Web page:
This is why we need newspapers
I didn’t get to spend a ton of time with the Sunday Observer today, but two stories on the front page blew me away, and offered yet another reminder as to why newspapers are so valuable.
First, the story on the ridulously overpaid nonproft execs was an excellent piece of grunt-work investigative journalism. It takes hours of poring over tax forms, cultivating sources, and, yes, the occasional anonymous tip to uncover information like that. This is not sexy, United Way stuff. These are largely unknown charities, some not even in Charlote proper. But the salaries these people are making is a clear abuse of power, not to mention donor or taxpayer dollars. And you may think, well, yeah, but these are minor charity players. But you can bet every nonprofit exec in town read that story, and every nonprofit board member did too. As well as most donors. And a lot of them are looking at the numbers now. Excellent stuff by Ames Alexander, who is an excellent reporter.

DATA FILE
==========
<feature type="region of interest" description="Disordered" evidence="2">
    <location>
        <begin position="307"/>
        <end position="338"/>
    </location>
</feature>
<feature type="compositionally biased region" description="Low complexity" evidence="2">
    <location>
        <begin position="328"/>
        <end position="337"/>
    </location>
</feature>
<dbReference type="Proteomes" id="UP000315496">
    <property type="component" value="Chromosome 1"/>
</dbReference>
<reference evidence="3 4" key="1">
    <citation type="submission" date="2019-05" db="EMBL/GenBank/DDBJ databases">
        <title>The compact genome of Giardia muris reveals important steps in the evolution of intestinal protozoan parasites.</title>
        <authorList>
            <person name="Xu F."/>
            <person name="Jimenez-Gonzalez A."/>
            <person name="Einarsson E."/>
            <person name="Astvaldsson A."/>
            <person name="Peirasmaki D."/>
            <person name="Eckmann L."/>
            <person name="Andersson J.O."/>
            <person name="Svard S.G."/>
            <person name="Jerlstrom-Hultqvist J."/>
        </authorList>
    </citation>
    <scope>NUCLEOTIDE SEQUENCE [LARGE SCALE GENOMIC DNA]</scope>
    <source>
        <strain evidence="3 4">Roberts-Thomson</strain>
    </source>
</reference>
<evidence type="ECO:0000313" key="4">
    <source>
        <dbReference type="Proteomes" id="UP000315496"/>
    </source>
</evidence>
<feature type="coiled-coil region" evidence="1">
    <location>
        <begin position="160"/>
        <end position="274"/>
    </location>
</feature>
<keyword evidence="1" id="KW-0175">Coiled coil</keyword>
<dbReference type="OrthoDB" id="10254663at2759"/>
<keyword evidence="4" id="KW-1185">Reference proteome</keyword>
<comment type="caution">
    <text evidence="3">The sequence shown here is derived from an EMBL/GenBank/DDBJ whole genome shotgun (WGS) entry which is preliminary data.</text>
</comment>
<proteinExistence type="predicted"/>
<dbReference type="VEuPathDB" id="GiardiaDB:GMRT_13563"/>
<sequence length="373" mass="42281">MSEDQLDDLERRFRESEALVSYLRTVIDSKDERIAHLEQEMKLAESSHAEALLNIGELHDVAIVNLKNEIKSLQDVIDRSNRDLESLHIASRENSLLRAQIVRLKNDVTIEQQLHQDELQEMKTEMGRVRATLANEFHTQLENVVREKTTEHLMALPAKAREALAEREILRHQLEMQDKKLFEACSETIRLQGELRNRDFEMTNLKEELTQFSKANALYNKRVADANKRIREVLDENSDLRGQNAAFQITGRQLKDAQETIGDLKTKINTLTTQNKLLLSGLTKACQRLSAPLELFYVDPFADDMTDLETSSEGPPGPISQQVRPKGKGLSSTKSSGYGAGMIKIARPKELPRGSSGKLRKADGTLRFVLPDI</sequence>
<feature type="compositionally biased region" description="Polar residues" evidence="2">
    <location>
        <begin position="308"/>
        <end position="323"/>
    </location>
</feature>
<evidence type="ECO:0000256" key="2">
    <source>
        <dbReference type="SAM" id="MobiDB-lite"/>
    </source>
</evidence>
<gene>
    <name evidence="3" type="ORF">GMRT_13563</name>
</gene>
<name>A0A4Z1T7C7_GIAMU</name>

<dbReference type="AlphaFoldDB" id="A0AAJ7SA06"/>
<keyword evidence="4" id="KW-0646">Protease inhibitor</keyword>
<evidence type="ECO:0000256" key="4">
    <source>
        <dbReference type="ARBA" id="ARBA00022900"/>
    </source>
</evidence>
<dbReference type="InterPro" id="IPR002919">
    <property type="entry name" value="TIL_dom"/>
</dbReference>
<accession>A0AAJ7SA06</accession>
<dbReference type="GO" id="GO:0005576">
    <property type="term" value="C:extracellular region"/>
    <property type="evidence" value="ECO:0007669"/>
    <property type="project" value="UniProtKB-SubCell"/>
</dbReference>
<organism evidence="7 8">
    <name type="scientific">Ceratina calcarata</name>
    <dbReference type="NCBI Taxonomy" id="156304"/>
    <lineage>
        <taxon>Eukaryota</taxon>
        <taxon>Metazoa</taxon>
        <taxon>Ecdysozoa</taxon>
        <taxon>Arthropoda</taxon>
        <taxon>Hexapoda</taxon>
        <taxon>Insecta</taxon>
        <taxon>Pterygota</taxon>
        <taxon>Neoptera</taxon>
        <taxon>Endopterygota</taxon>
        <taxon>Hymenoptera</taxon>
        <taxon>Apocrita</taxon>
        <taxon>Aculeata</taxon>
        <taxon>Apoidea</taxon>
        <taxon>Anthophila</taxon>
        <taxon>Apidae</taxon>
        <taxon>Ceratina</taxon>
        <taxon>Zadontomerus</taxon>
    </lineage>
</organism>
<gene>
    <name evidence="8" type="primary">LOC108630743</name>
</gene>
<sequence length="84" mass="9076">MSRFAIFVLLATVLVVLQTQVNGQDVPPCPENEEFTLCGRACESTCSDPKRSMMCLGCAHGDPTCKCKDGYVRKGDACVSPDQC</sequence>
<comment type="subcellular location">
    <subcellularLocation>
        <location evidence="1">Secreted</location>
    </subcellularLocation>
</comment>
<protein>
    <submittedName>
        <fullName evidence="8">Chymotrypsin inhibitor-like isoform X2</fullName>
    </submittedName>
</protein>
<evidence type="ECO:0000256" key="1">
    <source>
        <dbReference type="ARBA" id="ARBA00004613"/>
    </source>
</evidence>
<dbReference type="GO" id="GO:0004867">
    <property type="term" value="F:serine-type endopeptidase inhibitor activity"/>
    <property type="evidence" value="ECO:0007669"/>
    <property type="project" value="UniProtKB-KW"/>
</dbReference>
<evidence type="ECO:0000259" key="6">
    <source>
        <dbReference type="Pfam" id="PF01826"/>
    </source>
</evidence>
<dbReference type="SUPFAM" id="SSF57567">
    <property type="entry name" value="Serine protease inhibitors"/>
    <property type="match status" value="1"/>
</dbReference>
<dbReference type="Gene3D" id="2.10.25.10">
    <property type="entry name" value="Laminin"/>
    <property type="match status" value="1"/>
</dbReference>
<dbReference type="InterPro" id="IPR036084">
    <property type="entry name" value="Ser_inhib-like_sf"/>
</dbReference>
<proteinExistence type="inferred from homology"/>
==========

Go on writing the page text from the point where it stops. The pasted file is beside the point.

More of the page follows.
Second, of course, the almost unbelievable story on former WBTV anchor Jon Robinson. Honestly, as I was reading the story, I wondered briefly if it was true, if Robinson wasn’t actually some sort of pathological liar who took a small drug problem and ran with it. But Mark Washburn clearly did his homework. You can debate Robinson’s true motivation for telling his story–and the online commenters predictably are doing that as I type–but to imagine this once rising star on skid row simply boggles the mind.
In 1997-98, I used to work out at the Uptown Y, and Robinson was there most nights I was, shooting hoops, often alone. Based on the timeline in the story, this was when he was mostly clean. He was good, and he always looked intense, focused. A few years later, I recall a local TV news director mentioning him as a rising star. Now the guy is broke, an addict, and almost homeless. These aren’t the kinds of stories we’re used to seeing in Charlotte. I hope Robinson can turn it around.